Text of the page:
13. Insight 18.1 To Wait or Not to Wait? Options for Answering the Social Security Question

  14. OASDI: Survivor Benefits Survivor benefits can be paid to the dependents of a deceased worker who is either fully or currently insured Survivors include: Unmarried children younger than age 18 Unmarried disabled children Surviving spouse with children younger than age 16 Surviving spouse age 60 or older Disabled widow or widower, ages 50-59 Dependent parents The benefits provide a substantial amount of financial protection to families

  15. OASDI: Disability Benefits Disability income benefits can be paid to disabled workers who meet certain eligibility requirements The benefits provide protection against the loss of income during a long-term disability The worker must meet a five-month waiting period, and satisfy the definition of disability The worker must have a physical or mental condition that prevents him or her from doing any substantial gainful activity and is expected to last at least 12 months or is expected to result in death

  16. OASDI: Disability Benefits Major groups eligible to receive OASDI disability income benefits include: A disabled worker under the full retirement age The spouse of a disabled worker Unmarried children of the disabled worker, if under age 18 Unmarried children age 18 or older who become severely disabled before age 22

  17. Taxation and Financing of OASDI Benefits Some beneficiaries who receive monthly cash benefits must pay an income tax on part of the benefits The amount depends on the level of your combined income, which is the sum of your adjusted gross income, tax-free interest, and ½ of your Social Security benefits Social Security benefits are financed by a payroll tax paid by employees, employers, and the self-employed In 2009, a worker paid a payroll tax of 6.2% on covered earnings up to a maximum of $106,800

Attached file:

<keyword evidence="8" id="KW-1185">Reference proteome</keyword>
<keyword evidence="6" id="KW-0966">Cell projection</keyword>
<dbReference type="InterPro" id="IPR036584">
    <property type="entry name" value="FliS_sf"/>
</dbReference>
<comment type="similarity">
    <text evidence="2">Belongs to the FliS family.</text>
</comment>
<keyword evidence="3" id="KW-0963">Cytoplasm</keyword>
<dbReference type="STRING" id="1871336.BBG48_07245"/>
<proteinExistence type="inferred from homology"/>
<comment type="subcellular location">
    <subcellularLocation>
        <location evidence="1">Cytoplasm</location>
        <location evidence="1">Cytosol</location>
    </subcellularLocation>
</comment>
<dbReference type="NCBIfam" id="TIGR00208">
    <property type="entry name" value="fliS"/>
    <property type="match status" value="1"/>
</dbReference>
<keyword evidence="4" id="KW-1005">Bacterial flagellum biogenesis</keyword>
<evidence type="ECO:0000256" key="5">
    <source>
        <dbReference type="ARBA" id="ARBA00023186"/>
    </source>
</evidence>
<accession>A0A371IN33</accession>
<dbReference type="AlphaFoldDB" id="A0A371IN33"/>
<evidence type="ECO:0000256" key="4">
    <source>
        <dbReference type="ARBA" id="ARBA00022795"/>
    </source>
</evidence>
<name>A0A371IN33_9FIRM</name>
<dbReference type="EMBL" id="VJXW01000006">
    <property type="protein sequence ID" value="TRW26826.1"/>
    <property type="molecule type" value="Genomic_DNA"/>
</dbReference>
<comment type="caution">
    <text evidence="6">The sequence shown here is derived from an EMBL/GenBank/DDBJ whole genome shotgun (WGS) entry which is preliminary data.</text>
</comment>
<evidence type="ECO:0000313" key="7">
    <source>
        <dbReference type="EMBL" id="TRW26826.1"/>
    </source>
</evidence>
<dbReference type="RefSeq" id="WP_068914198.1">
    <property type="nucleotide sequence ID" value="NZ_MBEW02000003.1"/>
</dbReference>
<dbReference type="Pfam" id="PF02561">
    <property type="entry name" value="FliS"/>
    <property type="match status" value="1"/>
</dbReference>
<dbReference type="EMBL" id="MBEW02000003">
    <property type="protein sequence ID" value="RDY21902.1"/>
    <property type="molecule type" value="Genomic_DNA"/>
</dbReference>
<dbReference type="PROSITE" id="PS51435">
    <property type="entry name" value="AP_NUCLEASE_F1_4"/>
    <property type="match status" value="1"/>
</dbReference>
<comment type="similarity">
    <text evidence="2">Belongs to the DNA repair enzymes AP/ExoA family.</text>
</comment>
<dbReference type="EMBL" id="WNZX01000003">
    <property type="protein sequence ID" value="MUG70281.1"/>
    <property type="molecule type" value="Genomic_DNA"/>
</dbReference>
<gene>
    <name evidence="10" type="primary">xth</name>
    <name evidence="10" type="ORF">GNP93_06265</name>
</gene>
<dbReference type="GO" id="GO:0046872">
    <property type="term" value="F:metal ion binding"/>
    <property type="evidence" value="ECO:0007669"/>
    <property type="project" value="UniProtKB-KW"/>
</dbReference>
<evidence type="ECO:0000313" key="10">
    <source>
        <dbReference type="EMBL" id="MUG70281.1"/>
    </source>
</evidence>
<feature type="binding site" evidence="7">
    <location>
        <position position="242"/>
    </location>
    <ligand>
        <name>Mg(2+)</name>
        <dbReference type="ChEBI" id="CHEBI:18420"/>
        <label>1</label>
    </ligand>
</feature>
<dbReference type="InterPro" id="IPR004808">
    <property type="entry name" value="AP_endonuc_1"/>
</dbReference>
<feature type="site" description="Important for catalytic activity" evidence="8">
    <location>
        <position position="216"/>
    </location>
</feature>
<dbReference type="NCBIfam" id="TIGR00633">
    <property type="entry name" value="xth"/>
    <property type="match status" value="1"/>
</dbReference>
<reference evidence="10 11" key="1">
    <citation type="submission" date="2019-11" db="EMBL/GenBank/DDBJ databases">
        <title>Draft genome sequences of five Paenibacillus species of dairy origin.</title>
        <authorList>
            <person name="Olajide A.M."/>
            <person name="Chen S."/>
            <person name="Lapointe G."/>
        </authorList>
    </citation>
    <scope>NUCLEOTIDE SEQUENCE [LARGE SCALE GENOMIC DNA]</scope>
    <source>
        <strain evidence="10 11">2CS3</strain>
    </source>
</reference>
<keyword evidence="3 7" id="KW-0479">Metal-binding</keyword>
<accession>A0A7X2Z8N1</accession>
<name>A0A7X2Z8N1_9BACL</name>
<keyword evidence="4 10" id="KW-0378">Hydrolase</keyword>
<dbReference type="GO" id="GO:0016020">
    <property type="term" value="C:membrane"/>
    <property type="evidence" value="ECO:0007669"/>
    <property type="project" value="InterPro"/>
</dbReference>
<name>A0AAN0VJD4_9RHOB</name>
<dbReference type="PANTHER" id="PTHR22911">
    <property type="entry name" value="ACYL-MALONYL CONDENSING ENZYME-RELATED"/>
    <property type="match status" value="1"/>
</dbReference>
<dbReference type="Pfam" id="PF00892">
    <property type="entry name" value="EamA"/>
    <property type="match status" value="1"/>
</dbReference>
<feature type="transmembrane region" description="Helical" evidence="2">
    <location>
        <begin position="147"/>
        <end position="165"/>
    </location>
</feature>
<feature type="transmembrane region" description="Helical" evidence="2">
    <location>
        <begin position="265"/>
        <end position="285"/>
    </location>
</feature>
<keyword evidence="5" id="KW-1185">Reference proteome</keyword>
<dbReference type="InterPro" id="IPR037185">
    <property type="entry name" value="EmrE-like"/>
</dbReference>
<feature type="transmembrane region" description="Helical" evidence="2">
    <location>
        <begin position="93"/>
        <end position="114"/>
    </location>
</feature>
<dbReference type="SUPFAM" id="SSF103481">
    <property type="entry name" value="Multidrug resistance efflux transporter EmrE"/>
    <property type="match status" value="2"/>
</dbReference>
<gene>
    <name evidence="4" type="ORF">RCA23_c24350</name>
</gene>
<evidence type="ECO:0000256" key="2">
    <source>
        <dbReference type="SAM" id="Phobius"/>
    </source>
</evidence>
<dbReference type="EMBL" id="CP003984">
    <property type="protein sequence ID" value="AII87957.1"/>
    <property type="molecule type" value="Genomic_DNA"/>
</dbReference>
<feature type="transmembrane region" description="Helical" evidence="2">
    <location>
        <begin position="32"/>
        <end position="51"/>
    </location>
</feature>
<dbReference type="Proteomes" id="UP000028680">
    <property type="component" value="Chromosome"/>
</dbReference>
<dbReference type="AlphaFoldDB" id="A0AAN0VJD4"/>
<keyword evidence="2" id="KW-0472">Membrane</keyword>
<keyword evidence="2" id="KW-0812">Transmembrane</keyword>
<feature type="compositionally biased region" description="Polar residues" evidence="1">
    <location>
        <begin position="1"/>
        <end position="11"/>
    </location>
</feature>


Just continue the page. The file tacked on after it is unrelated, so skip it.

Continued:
18. Medicare Medicare covers the medical expenses of most persons age 65 and older The program also includes prescription drug plans and health care plans of private insurers Beneficiaries can select among an array of plans including: The original Medicare plan Medicare Advantage plans Other Medicare health plans Medicare prescription drug plans

  19. Medicare Under the original Medicare plan: Beneficiaries can elect any provider that accepts Medicare patients Medicare pays its share of the bill, and the beneficiary pays the balance The original program provides benefits in two parts: Hospital Insurance (Part A) provides coverage for inpatient hospital stays and other services including skilled nursing facility care, home health care, hospice care, and blood transfusions Hospitals are reimbursed for inpatient services under a prospective payment system A flat amount is paid for each service based on its diagnosis-related group (DRG)

  20. Medicare Medical Insurance (Part B) is a voluntary program that covers physicians’ fees and related medical services Covered services include physician services, clinical laboratory services, home health care, outpatient hospital services, and blood Beneficiaries must pay a monthly premium for the benefits Currently beneficiaries with annual incomes under certain levels pay 25% of the cost of the program, and the federal government pays the rest A means test will be applied beginning in 2007 The beneficiary must meet an annual Part B deductible The program pays 80% of the Medicare-approved amount for most physician services, outpatient therapy, preventive services and durable medical equipment Payments to physicians are made on an assigned or nonassigned basis

  21. Medicare Medicare hospital insurance (Part A) is financed by a payroll tax paid by covered employees, employers, and the self-employed Payroll tax is 1.45 percent on all covered earnings The program is subsidized by a small amount of general revenues Medical insurance (Part B) is financed by monthly premiums and the general revenues of the federal government

  22. Medicare Medicare Advantage Plans (Part C) are private health plans that are part of the Medicare program If beneficiaries choose this alternative, Medicare pays a set monthly amount to the private plan Most plans provide extra benefits and have lower co-payments than the original Medicare plan Plans include: Medicare PPOs Medicare HMOs Medicare Private Fee-for-service plans Medicare Medical Savings Account Plans Medicare Special Needs plans